Bayern’s Shifting and Rostov’s Response
Bayern’s positional shifting and ball circulation was well-supported by its midfielder trio. In the consolidation phase of build up (i.e. the 2nd phase of attack), all the near wide men and the near central midfielders narrowed the gap between themselves and the ball carrier, then created overloads on the ball-side flank and half-space. Furthermore, Thiago dropped slightly deeper to provide depth for this mini-diamond.
However, sometimes Bayern’s interchanging was not well-coordinated, resulting in somewhat poor spacing, which not only weakened connections between players, but also resulted in turnovers and counter opportunities for the host side. Moreover, thanks to a combination of Bayern’s own compactness and Rostov’s defensive plan, Bayern failed to cope with many of Rostov’s counter chances.
As mentioned earlier, Douglas Costa became a prime weapon in Bayern’s final 3rd attack. Bayern shifted the ball between the flanks to the half-space or between the two half-spaces. Initially, the guest built up through the left side, then switched to the right side with smart passing. At other times, they opted to get into the final third through the ball-side wing.
These two strategies had the same effect on Bayern’s 18 yard box penetration. For example, a pass to the flank followed by intense vertical movement to the ball-side area and a quick overload on the half-space near the penalty box generated several promising attacks for Bayern, enabling the club to float in crosses or play effective cut-back passes.
Rostov’s Defensive Strategy
Rostov played in a low-block 5-3-2 shape. One of the two 9s from the first line would mark Thiago, trying to isolate him in Bayern’s circulation, though not strictly speaking, since one of the two 9s would stay central or higher, while the other dropped deep and acted as a secondary 10 and/or 8. When this duo moved higher to take on Bayern’s central defenders, the closest midfielder to Thiago would maintain a press on him.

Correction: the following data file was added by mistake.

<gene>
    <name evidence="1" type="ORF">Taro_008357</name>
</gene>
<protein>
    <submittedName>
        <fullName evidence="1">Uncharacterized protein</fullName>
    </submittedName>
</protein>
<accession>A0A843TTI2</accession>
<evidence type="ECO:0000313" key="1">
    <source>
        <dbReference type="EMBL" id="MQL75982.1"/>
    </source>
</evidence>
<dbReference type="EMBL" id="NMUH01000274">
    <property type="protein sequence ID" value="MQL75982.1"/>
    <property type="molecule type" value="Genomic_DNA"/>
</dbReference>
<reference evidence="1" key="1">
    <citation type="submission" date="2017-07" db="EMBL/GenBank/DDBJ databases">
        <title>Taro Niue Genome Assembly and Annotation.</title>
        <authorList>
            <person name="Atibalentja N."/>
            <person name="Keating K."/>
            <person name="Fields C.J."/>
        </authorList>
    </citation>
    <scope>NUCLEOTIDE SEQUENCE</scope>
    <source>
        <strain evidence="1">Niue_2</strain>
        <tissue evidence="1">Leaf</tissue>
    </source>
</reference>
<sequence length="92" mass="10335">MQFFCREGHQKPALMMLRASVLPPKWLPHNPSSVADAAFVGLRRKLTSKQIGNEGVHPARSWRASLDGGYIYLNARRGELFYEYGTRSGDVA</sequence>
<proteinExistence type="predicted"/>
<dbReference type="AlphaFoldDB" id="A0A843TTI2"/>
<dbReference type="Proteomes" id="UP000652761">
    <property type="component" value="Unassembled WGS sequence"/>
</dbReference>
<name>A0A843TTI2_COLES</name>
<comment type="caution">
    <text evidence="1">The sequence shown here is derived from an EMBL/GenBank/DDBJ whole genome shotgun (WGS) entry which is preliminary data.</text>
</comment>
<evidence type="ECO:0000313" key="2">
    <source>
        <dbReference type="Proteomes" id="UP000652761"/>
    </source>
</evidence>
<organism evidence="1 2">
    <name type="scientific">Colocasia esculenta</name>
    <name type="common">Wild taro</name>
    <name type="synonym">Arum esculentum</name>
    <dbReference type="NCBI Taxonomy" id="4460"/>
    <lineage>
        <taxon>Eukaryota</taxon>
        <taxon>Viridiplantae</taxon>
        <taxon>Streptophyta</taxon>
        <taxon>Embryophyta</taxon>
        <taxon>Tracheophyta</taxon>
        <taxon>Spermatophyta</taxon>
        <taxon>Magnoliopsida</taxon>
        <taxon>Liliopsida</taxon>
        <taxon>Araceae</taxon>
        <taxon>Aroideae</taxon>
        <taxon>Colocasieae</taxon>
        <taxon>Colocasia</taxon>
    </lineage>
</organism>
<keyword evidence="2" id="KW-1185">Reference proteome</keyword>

Overall, this particular press didn’t harm Bayern’s ball circulation, because the host’s progression forward didn’t rely too much on the presence of its nominal 6 (i.e. Thiago), as mentioned earlier in this article.
The disadvantages of Rostov’s 5-3-2 shape were seen in its 2nd line and 1st line. The “lower” locations of these lines meant that Bayern had many chances to exploit the gap on the side of each Rostov’s wide 8s:
To overcome this disadvantage, a team must incorporate a ball-oriented shift with proper intensity. So within its horizontal-shifting, Rostov used a “swinging” back four. Initially, one of the original five backline players moved up to the next line, out of the initial chain of five at the back. Rostov did this when Bayern occupied the wide areas. Thus, Rostov’s defensive line looked like a “swinging” four than a three-chain or five-chain.
Furthermore, Rostov’s ball-side wingback pressed man-to-man. Rostov applied this particular press a great deal in the wide-area, compared to the pressing orientation it applied in the central area. The remaining back-liners didn’t have to follow the wingback’s movement, since the remaining defenders had to keep the backline stable by maintaining their defensive chain.
But, at times, Rostov’s near center back would push wide and get closer to his fellow ball-side wingback, since this wingback needed adequate cover from behind to complete this press. This scheme was how Rostov developed its press and kept its vertical/horizontal compactness stable.
The pressing-movement of Rostov’s ball-side wingback meant his press came with intensity on the. Meanwhile, Rostov’s far side wingback supported the central-defender three, providing width as Rostov dealt with Bayern’s flank switch play.